Climate Change Daily Repost

The case of Tuvalu

The year 2019 comes to a close in the USA with a bad case of impeachment fatigue: A dysfunctional president dealing with a dysfunctional congress. Some people are muttering about retreating to a tropical island with no news services. An idea that sounds good unless the island is in the archipelago of Tuvalu.

Tuvalu is a tiny nation of 11,000 people crowded onto nine small islands with about 26 square kilometers of livable land. However, two of the nine islands are in the process of disappearing. So, the nation finds itself on the margins of climate change

The majority of usable land on the islands is only several meters above the ocean, and sea-level rise along with coastal erosion steadily reduces the amount of livable real estate.  Also, saltwater intrusion related to increasing sea levels encroaches yearly on the fragile freshwater aquifers for these islands, rendering traditional farming almost useless. Reliance on imported food is the norm, and thus the future looks bleak for this small, impoverished nation.

Old problems

The problems Tuvalu faces are not new ones. Recent work at an archeological site off the coast of Israel uncovered the earliest known example of a sea wall. A wall that appears designed to keep back the rising tides. At a location that is currently several meters underwater, a Neolithic community battled the seas by building a 100-meter-long wall of boulders at the water’s edge. 

Our ancestors fought and lost this battle about 7,000 years ago. Fast forward to today, and we spend hundreds of billions of dollars fighting the rising tides in coastal cities around the world. Moving a Neolithic village to a new location is one thing, but moving New Orleans or Venice is a more daunting task.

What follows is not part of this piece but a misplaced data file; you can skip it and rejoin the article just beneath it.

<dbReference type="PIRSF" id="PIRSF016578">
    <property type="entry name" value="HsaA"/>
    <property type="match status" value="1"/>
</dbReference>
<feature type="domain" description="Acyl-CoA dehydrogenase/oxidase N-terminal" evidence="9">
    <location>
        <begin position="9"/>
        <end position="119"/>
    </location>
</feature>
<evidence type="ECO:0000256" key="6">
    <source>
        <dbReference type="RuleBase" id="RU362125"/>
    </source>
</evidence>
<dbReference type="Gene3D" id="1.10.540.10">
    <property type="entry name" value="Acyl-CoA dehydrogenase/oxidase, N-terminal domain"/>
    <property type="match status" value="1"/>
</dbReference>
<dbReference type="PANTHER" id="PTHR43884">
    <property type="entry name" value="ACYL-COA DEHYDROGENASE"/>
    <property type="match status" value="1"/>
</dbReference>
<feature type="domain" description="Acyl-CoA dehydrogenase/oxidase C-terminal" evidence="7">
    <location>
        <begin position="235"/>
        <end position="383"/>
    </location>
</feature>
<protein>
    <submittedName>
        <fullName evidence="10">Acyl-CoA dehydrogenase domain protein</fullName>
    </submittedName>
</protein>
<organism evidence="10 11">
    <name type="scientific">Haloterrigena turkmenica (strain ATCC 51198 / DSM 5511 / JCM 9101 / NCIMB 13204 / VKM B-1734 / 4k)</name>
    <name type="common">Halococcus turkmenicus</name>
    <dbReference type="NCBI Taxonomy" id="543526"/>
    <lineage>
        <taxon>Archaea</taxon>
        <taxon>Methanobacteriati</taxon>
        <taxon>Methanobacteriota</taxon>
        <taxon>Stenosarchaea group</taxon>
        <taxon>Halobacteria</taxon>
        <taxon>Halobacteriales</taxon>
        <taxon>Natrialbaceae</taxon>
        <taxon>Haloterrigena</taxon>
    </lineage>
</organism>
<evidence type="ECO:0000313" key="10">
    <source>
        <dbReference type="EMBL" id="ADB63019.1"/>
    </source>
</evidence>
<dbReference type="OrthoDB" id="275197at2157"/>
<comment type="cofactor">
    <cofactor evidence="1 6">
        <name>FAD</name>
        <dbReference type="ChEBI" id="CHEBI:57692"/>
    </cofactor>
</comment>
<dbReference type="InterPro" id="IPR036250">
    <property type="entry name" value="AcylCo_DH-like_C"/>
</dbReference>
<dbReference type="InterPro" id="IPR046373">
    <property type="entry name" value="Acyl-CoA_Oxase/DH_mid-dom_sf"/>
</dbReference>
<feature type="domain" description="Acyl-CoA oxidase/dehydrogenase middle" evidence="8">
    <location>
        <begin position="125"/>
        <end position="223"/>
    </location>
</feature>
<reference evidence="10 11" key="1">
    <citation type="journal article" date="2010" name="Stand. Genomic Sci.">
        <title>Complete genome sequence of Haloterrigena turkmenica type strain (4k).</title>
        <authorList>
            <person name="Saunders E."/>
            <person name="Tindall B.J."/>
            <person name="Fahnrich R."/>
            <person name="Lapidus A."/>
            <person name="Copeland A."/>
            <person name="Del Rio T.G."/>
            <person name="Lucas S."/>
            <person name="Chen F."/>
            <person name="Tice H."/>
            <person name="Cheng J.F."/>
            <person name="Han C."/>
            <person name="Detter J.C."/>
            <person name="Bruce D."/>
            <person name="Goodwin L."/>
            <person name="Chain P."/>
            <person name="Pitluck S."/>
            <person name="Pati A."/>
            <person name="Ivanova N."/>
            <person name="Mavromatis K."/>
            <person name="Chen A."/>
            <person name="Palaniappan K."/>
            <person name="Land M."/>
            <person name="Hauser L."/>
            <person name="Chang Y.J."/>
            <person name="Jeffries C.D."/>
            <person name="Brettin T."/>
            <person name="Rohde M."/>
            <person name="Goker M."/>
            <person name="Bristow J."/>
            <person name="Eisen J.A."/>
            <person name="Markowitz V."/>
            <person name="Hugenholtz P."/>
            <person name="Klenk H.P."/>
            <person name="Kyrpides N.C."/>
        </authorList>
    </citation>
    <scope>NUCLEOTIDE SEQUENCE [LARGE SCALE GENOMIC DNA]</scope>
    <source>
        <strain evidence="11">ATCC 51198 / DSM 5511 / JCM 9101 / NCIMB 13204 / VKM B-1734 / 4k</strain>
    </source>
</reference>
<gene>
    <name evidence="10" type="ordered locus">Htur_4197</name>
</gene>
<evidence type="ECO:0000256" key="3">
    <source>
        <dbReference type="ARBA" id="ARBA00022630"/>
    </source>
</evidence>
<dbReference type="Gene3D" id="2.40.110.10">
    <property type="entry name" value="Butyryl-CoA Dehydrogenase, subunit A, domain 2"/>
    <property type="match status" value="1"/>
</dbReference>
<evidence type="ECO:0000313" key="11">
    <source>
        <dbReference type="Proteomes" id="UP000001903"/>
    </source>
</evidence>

The underlying problem with some aspects of climate change is that we can delay, but not prevent. Levees in New Orleans have long protected a city with an average elevation that is below sea level.  Hurricane Katrina demonstrated that the levees only hold back mother nature for so long. If sea levels continue rising, then the question is not: Will New Orleans submerge under the ocean? The only question is: When?


Climate change at the margins (Source: ArcheanWeb) – Also:

Saltwater invades Florida’s water supplies (Source: ArcheanWeb) – Also:


‘One day we’ll disappear’: Tuvalu’s sinking islands (Eleanor Ainge Roy – The Guardian) – Also:

Ancient humans tried to defend against rising seas. They failed. (Maddie Bender – Vice) – Also:

Feature Image: Tuvalu Flag – This file is licensed under the Creative Commons Attribution-Share Alike 3.0 Unported license.

William House
William is an earth scientist and writer with an interest in providing the science "backstory" for breaking environmental, earth science, and climate change news.